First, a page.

REVIEW: THE OUTLAWS OF RED ROCK - TRAPP'D. PETERBOROUGH, CAMBRIDGESHIRE.


We arrived at a dog-racing track in Peterborough to play two games at the venue's aptly named escape company, Trapp'd. The first of which, The Outlaws of Red Rock, found us trapp'd in Red Rock's Sheriffs jail cell. We were sentenced to death by hanging at dawn after a failed attempt at stealing Red Rock’s rare jewel of unimaginable value. With our mortality’s end drawing closer by the minute and the Sheriff distracted elsewhere having been called out to an ambush shooting just outside of town, we had one final shot of breaking out of the jail cell, making our way to the bank and galloping off into the sunset - with the rare jewel in hand!

Megan, the charming receptionist who also doubled up as our games master, met us on arrival. After an enjoyable chat and a run through of the rules we was led blindfolded into the game area.

Our first impression was just how easily we could suspend disbelief. Red Rock was dressed to an impeccably high standard, effortlessly realising the stereotypical connotations of the Wild West that we had conjured in our minds before entering this escape. Sand covered floors (shoe covers are provided for those that require them - although we didn’t bother and the sand brushed off easily enough), a convincingly decorated sheriffs office complete with theme-appropriate trinkets, stables and a dusty bank were all present and correct here. With the addition of plenty of authentic wood panelling and our getaway cart - we half expected a gun-toting Clint Eastwood to pop his head around the door.


This was a huge space by comparison to other escapes we’ve played. One of the few rooms that would comfortably accommodate its maximum players without feeling overcrowded but translate equally well for smaller groups without the space ever feeling overwhelming.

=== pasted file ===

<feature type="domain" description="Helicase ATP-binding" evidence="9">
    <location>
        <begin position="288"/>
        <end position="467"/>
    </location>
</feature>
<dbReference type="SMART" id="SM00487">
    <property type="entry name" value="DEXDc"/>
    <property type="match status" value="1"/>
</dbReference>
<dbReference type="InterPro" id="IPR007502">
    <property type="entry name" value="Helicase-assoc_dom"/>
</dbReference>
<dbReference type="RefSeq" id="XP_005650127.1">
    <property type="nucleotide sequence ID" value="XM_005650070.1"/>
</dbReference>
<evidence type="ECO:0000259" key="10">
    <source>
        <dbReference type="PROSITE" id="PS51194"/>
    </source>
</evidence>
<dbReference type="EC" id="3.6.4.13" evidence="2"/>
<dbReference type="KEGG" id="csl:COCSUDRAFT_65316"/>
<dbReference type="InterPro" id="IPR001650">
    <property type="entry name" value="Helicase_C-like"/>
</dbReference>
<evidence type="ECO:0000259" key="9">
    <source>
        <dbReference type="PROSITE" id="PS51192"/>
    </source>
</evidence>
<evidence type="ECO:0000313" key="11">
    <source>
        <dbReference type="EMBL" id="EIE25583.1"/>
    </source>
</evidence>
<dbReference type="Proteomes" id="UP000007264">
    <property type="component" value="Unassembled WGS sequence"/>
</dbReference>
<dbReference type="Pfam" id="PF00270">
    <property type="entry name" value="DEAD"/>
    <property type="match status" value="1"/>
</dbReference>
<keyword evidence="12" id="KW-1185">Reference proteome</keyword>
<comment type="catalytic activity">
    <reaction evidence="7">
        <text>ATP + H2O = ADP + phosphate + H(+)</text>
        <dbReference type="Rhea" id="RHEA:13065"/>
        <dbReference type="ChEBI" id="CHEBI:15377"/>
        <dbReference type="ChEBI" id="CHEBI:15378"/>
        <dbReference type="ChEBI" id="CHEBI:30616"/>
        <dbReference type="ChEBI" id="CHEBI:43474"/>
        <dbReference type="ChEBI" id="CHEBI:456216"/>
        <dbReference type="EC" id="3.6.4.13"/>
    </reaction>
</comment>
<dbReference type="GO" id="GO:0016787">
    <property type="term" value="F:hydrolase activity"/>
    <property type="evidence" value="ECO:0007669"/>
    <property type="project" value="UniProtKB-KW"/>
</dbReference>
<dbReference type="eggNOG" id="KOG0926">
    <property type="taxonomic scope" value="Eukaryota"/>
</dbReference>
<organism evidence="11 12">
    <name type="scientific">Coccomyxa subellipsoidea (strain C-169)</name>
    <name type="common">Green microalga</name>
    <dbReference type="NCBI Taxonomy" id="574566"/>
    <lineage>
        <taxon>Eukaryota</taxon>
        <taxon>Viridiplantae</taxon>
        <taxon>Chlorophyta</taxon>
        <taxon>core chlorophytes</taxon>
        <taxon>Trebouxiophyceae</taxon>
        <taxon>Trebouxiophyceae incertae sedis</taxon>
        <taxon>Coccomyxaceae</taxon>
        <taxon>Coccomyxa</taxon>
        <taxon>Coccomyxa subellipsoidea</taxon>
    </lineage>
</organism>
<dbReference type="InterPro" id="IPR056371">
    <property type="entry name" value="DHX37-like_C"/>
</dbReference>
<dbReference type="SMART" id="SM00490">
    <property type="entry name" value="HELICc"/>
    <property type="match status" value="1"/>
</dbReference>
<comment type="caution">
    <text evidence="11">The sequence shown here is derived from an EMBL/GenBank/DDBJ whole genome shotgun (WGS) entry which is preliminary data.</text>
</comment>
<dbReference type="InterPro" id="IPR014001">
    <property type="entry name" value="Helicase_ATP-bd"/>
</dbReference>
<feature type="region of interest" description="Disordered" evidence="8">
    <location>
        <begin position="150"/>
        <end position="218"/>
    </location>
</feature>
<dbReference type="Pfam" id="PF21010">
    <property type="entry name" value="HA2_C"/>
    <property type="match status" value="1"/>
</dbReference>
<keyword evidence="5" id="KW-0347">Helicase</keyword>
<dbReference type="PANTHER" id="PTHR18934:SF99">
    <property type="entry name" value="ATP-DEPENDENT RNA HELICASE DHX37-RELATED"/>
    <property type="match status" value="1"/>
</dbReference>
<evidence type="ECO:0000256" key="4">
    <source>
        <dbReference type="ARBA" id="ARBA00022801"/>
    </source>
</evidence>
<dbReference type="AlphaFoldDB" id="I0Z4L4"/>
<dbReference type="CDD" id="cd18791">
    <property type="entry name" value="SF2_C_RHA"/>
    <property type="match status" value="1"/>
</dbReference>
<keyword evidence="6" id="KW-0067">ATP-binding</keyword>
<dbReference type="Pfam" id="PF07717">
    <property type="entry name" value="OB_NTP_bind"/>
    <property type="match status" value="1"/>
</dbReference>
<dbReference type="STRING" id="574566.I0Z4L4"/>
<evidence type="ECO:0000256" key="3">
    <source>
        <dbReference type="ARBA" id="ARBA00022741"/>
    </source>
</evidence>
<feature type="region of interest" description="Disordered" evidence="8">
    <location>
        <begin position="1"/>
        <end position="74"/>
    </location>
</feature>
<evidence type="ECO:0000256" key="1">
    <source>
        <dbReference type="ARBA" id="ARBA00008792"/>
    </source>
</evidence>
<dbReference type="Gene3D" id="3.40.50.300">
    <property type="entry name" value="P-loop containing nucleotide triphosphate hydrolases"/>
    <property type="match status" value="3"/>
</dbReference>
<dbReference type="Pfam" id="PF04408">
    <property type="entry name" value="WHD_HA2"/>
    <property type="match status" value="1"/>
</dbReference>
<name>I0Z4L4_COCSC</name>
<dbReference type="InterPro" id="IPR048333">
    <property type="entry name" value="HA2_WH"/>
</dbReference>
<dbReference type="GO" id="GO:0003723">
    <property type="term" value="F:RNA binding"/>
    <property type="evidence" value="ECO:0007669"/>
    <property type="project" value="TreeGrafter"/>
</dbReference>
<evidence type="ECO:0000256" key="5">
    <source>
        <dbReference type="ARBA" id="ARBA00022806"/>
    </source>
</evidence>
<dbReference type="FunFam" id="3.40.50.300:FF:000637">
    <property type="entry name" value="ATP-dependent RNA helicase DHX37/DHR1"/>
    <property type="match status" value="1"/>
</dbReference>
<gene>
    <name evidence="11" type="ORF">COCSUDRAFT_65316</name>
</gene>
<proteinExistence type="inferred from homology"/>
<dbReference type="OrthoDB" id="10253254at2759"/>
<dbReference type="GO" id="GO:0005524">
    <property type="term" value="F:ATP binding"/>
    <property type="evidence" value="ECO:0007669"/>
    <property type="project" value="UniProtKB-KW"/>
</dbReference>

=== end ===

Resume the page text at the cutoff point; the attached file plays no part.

The puzzles often allowed for us to separate and later come together to share our finds, probably our favourite type of room to play. Although in contrast there were some moments requiring the full teams efforts with the game managing to offer a much applauded balance between the two. All the puzzles flowed nicely and tied in effortlessly with its theme. Each riddle progressed us along in the game at an agreeable pace - with a few imaginative and original ideas that we’d yet to encounter elsewhere.

Megan was a stellar games master who provided hints when necessary. We felt the games masters' input was judged well on Megan’s part, who intervened appropriately when asked, offering us guided assistance rather than an out-and-out resolve still retaining our sense of achievement when a puzzle was cracked. There was no visual screen here, so throughout the game you’re unaware of your pace or how much time you have remaining, but Megan’s audio clues were extremely clear and concise and worthy a mention given that mumbling games masters or tinny walkie-talkies have been a bit of a bane at other venues in the past.


If were being factious our only minor niggle was the ending. As the game was implemented faultlessly with it's exciting selection of puzzles and exceptional pacing throughout, we felt it would have benefited from a bigger fanfare upon cracking the final clue and making our escape. Whether that be with auditory input having the sheriffs returning footsteps hurrying you into one final push to your escape cart to exit, or with some kind of alarm trigger from your jewel robbery would have kept with the rooms dramatic game play to it's very last second.

We escaped well in good time at 38 minutes and whilst we are usually pleased to do so well we cant help but wish we were a little more desperados and less rootin’ tootin’ gunslingers here, just to have experienced the excellent surroundings for just that little while longer.

In conclusion, The Outlaw of Red Rock provided a plethora of good, zero of any bad and as our picture shows …plenty of ugly!



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